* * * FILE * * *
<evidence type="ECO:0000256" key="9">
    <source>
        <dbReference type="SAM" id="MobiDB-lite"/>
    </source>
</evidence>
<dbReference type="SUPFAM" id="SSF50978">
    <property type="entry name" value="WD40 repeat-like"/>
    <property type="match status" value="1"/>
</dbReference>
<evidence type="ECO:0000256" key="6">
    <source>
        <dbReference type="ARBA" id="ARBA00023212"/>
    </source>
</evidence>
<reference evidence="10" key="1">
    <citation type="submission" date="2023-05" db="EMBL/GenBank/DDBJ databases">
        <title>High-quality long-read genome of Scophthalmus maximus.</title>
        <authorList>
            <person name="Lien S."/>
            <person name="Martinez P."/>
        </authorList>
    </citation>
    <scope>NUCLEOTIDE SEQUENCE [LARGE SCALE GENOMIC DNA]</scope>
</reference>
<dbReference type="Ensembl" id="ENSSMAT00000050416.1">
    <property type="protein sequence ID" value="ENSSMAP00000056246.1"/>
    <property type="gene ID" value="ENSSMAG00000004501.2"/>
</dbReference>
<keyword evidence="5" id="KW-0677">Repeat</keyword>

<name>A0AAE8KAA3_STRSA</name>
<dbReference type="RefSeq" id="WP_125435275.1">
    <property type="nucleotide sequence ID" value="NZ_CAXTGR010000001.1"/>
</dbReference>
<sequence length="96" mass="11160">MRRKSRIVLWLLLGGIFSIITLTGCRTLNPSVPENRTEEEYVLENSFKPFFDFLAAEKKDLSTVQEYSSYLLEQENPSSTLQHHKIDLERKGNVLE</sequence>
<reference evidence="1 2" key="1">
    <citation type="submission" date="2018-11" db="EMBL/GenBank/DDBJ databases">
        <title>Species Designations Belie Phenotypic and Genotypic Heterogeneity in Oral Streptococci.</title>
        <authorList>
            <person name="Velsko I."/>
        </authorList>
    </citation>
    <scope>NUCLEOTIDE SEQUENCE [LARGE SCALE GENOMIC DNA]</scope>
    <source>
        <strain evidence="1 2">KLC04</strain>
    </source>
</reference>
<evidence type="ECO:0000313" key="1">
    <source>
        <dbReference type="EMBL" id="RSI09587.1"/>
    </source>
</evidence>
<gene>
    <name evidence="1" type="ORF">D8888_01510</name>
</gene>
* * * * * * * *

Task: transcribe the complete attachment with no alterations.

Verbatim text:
<evidence type="ECO:0000256" key="9">
    <source>
        <dbReference type="SAM" id="MobiDB-lite"/>
    </source>
</evidence>
<dbReference type="SUPFAM" id="SSF50978">
    <property type="entry name" value="WD40 repeat-like"/>
    <property type="match status" value="1"/>
</dbReference>
<evidence type="ECO:0000256" key="6">
    <source>
        <dbReference type="ARBA" id="ARBA00023212"/>
    </source>
</evidence>
<reference evidence="10" key="1">
    <citation type="submission" date="2023-05" db="EMBL/GenBank/DDBJ databases">
        <title>High-quality long-read genome of Scophthalmus maximus.</title>
        <authorList>
            <person name="Lien S."/>
            <person name="Martinez P."/>
        </authorList>
    </citation>
    <scope>NUCLEOTIDE SEQUENCE [LARGE SCALE GENOMIC DNA]</scope>
</reference>
<dbReference type="Ensembl" id="ENSSMAT00000050416.1">
    <property type="protein sequence ID" value="ENSSMAP00000056246.1"/>
    <property type="gene ID" value="ENSSMAG00000004501.2"/>
</dbReference>
<keyword evidence="5" id="KW-0677">Repeat</keyword>

<name>A0AAE8KAA3_STRSA</name>
<dbReference type="RefSeq" id="WP_125435275.1">
    <property type="nucleotide sequence ID" value="NZ_CAXTGR010000001.1"/>
</dbReference>
<sequence length="96" mass="11160">MRRKSRIVLWLLLGGIFSIITLTGCRTLNPSVPENRTEEEYVLENSFKPFFDFLAAEKKDLSTVQEYSSYLLEQENPSSTLQHHKIDLERKGNVLE</sequence>
<reference evidence="1 2" key="1">
    <citation type="submission" date="2018-11" db="EMBL/GenBank/DDBJ databases">
        <title>Species Designations Belie Phenotypic and Genotypic Heterogeneity in Oral Streptococci.</title>
        <authorList>
            <person name="Velsko I."/>
        </authorList>
    </citation>
    <scope>NUCLEOTIDE SEQUENCE [LARGE SCALE GENOMIC DNA]</scope>
    <source>
        <strain evidence="1 2">KLC04</strain>
    </source>
</reference>
<evidence type="ECO:0000313" key="1">
    <source>
        <dbReference type="EMBL" id="RSI09587.1"/>
    </source>
</evidence>
<gene>
    <name evidence="1" type="ORF">D8888_01510</name>
</gene>